68
Condor
1y

1. I wish that people start taking back their device ownership. Right to repair is an extremely important thing. Like that Nexus 6P that I've recently repaired by jamming another battery into it, now it's at 110-ish% health according to AccuBattery. And it cost me.. €10 or so? All the while if I wasn't able to get in there, it would've been a €120 paperweight (and that's not even considering the €300-ish (? Someone please fill me in on that) price it retailed at back in 2015 when it was a flagship).

(edit the so many'th: according to https://express.co.uk/life-style/... the base model was apparently £449 at release, haven't been able to verify it though.. point is, a paperweight at such prices would've been quite a bummer, I mean for me it was even one given that it failed a mere few months after purchase for €120.. €40/m for a phone ain't nothing :/)

Right to repair is an extremely important thing, and the ability to do so shouldn't ever be impeded. Users should become able again to service the devices that they own.

2. I wish that people start caring about their privacy again. Google and Facebook and the likes are large companies, but at the end of the day, that's all they are. Large companies. And they're hungry for your data, not because they're selling it, rather because they're collecting it to an extent which they shouldn't. Over at DDG (https://spreadprivacy.com/duckduckg...) they explain a very much viable alternative revenue model pretty well. Additionally, there's several tools which you can use to limit the amount of data that's being collected about you. These include but are not limited to Firefox, NoScript, ad blockers (I personally use uBlock), a trustworthy VPN (ideally one of your own), and Tor.

3. I wish that software would become less inefficient. It really pains me to see that applications with functionality that could be implemented in a couple of MB at most come at a size of several hundreds of MB. 1% efficiency, even the inefficient as fuck tungsten light bulbs weren't that awful!!! Imagine what could be done with all the hardware we have available nowadays, if every piece of software would be around 80% efficient as is a common norm in electronics. Just looking at Linux which is still in many ways convoluted, modern desktops with a couple hundred MB of RAM usage? You've got it! So why can't OS's like Windows (although I have to say, huge improvements have been made there over the last few years) and browsers like Firefox and Chrome be more like that? I really don't understand.

There's several more wishes I have of course, but those are the most important ones.. hopefully I'll be able to see at least one of them come true during my life.

Comments
  • 4
    Think the dev genie said the same thing as it did with me haha. But i agree, if you can't open it you don't own it. Sheep won't care about privacy until the wolf eats them. As for the final one i wish people would have to work with 128mb of memory for a whole system like the old days when shit hit the fan if something froze the computer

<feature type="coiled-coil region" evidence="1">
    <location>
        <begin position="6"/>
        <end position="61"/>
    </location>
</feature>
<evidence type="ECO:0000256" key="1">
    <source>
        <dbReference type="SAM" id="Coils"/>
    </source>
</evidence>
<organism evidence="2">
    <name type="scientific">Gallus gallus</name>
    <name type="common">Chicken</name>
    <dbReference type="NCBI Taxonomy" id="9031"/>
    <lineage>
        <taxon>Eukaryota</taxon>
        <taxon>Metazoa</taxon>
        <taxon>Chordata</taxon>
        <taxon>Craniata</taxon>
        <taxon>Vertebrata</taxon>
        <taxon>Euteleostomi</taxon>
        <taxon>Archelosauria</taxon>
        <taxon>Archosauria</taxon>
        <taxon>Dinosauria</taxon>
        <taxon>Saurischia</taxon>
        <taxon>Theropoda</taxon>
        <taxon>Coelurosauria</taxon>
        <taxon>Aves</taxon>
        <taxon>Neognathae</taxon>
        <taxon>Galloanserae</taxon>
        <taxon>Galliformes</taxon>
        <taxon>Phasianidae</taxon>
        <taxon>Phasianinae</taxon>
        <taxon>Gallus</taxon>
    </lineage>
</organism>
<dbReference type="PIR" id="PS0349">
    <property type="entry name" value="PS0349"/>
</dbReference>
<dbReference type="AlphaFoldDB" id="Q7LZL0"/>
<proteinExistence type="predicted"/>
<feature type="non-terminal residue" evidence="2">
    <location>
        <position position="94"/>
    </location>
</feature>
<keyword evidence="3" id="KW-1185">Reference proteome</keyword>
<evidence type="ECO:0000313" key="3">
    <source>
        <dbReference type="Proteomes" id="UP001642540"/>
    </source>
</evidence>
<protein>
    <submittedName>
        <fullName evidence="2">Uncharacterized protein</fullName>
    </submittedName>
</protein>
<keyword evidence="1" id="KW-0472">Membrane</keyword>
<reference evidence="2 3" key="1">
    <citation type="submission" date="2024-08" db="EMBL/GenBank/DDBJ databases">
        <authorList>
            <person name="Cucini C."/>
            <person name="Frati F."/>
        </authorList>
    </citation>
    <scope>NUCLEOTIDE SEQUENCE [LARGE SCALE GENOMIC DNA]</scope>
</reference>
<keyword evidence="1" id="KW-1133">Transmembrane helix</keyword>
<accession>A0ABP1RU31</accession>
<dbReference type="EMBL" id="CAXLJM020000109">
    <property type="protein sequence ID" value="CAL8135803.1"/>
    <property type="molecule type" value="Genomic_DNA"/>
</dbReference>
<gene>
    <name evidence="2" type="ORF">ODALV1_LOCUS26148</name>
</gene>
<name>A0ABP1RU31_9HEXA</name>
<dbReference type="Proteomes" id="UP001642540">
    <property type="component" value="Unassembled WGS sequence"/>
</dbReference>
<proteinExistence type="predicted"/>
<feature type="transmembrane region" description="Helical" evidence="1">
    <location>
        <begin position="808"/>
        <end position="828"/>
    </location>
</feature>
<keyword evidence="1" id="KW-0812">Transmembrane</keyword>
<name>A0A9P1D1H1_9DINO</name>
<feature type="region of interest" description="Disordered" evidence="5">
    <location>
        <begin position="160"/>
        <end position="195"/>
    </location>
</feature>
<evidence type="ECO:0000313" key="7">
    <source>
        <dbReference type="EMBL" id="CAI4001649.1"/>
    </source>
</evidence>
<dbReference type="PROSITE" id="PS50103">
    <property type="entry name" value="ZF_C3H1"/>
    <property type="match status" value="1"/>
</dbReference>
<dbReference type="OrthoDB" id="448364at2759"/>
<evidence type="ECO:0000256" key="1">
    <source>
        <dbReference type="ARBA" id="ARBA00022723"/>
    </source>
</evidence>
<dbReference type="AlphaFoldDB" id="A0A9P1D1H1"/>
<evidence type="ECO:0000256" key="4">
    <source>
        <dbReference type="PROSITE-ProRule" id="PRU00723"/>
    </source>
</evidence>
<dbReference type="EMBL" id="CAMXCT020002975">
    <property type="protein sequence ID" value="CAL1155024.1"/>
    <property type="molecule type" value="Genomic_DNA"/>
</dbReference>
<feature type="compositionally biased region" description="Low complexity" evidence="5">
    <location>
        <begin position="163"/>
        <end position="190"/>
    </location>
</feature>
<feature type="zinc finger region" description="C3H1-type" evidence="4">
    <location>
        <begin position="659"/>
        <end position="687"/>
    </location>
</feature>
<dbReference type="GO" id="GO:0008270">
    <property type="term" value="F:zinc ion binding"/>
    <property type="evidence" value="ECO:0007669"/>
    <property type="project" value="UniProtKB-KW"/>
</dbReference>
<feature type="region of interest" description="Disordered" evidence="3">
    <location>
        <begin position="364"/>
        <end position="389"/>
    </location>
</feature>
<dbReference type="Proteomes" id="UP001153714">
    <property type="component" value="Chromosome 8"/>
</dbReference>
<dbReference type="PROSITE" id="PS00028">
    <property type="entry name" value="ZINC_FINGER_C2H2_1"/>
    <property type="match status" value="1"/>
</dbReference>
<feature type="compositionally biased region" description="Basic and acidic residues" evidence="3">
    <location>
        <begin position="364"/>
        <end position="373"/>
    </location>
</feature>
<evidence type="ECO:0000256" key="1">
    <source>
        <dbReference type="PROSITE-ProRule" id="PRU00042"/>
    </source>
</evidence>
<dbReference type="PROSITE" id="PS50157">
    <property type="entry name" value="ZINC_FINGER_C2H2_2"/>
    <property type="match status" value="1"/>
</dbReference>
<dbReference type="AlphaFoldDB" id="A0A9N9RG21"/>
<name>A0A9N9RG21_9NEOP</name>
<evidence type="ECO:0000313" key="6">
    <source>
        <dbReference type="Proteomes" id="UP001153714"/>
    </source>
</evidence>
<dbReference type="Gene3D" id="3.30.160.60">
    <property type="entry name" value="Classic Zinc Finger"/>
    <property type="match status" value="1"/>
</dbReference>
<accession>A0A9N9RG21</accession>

• 6
    The only sane rant this week.
    The problem is that the users don't care. They don't care if they can't repair their own devices. They don't care about their privacy. They don't notice the calculator using gigabytes of RAM. They just don't care.
  • 0
    Replaceable batteries and waterproofing don’t really like each other. I’ll pick the latter, no question. By the time my battery health gets low I’ll be using a different device anyway πŸ˜›
  • 1
    @620hun That's just the manufacturers' excuse, in reality it's pure and simple planned obsolescence. In fact many phones are not IP68 certified, yet they are still glued together like a kid's notebook.

    A sealing gasket and some screws would do the same job, or perhaps even better, without sacrificing the ease of maintenance.
  • 1
    Best rant on this topic so far!

    (At least from what I've read...)

    You know, once there was a time, when "Solving The Problem With Hardware" was meant to tell people that they were doing it wrong. Now it's common standard.

    But this won't change while the software developer scene and industry keeps piling turtles upon turtles.

    Yes, you can write your app in *that* language with *this* framework in only 200-300 lines, instead of doing it yourself in 3k-4k lines.

    But those few hundred lines pull in tens of thousands lines of inefficient fuckshit that result in a large bloated program that's inefficient as hell.

    Until people start understanding this tiny detail of their laziness, things won't change...
  • 1
    @BlueDav000 Planned obsolescence is just a buzzword people like throwing around without a second thought. Batteries have a finite lifetime by their design. Most phones have batteries that you can replace easily, the only problem is the water sealing. You can’t open the phone without damaging the sealing, and it’s basically impossible to reseal at home. Proper service centres can do it, though.